Cornelius Vanderbilt Chair in Gender and Sexuality Studies and History
Chair, Department of Gender and Sexuality Studies
Katherine Crawford received her PhD in history from the University of Chicago in 1997, where she was subsequently a Harper Postdoctoral Fellow for two years. Since coming to Vanderbilt, she has taught courses on gender and sexuality, European history, historical practice, and feminist/queer theory.
Crawford is the author of four books, all of which center on questions of gender and sexuality as operations of power in the early modern past. Power is at its most obvious in her first book, Perilous Performances: Gender and Regency in Early Modern France (Harvard University Press, 2004), examines the political dynamics created by the need to utilize queen mothers as regents when their underage sons became kings. Crawford argues that the gendering of political authority that occurred during regencies affected “normal” political situations by facilitating the gradual expansion of royal authority. Moving past the high politics of the French Old Regime, Crawford’s second book, European Sexualities, 1400-1800 (Cambridge University Press, 2007) offers a synthetic interpretation of developments in and scholarship on sexuality on the presumption that feminist theory, gender history, and social history reveal the operations of power on gender and sexed bodies in the early modern past.
Crawford has continued to move between more geographically specific studies and more broadly European ones while continuing to query the relationship of the early modern past to later configurations of gender and sexuality. In the more geographically specific register, The Sexual Culture of the French Renaissance (Cambridge University Press, 2010) hones in on how the development of modern modes of sexual expression generated an intersecting and contradictory set of articulations during the French Renaissance. Transactions between and among physical bodies opened up a language for the deployment of sexuality that had wide-ranging implications for issues ranging from sovereignty through nationalism to gender-, race-, and class-based identities. Questions of race, class, gender, and disability feature in Crawford’s most recent book, Eunuchs and Castrati: Disability and Normativity in Early Modern Europe (Routledge, 2019). This book analyzes how castrated men were constructed as disabled subjects and regarded as transgendered in pejorative ways that had wide-ranging influence on the perception of gender non-normative people as a deprecatory cultural practice.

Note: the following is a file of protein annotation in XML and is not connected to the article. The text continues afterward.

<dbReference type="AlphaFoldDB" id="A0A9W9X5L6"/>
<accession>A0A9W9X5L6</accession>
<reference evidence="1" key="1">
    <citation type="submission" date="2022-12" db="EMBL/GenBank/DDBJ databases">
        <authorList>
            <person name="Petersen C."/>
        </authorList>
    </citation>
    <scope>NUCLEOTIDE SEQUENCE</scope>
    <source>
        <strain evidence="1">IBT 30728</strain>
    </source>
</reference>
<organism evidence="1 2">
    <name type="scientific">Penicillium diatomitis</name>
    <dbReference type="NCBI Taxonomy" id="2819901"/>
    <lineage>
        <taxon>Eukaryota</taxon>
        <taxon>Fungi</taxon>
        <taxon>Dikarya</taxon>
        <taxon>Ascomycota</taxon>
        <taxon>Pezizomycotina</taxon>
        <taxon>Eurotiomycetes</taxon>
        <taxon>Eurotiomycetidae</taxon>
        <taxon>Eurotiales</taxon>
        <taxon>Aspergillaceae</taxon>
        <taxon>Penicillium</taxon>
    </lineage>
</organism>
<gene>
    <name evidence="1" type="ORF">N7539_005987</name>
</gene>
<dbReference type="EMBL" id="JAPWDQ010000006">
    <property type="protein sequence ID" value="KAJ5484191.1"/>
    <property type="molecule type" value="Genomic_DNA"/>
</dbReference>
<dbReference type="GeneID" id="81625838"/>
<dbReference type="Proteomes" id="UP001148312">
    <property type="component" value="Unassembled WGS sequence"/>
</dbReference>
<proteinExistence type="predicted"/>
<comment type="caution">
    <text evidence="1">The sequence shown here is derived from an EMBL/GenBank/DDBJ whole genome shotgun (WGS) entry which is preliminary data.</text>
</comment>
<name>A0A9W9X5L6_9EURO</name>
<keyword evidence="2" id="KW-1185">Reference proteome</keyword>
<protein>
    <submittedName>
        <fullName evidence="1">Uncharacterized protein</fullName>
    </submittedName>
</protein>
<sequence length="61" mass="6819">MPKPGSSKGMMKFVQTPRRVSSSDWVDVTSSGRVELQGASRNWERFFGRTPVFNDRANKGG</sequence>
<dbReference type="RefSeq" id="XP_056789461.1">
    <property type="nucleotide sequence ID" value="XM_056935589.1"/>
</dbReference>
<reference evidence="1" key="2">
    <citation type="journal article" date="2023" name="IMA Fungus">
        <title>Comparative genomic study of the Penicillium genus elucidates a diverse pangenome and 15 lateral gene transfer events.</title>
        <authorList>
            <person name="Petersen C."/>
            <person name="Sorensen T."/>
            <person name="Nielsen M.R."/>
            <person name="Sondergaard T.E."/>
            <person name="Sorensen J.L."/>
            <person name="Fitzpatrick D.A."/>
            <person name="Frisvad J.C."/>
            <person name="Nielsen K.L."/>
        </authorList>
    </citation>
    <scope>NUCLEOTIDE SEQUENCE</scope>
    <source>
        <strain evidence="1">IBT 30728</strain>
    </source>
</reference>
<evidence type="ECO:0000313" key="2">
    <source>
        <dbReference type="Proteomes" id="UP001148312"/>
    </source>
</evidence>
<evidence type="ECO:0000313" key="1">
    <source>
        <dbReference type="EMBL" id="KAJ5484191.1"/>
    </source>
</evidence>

Crawford is currently at work on a project on sexual deception, and she is editing a volume of essays on the early modern history of sex work.
She was awarded the Jeffrey Nordhaus Award for Excellence in Undergraduate Teaching at Vanderbilt University and the Von Holst Teaching Prize at the University of Chicago.
Gender and sexuality; france; early modern europe; visual and popular culture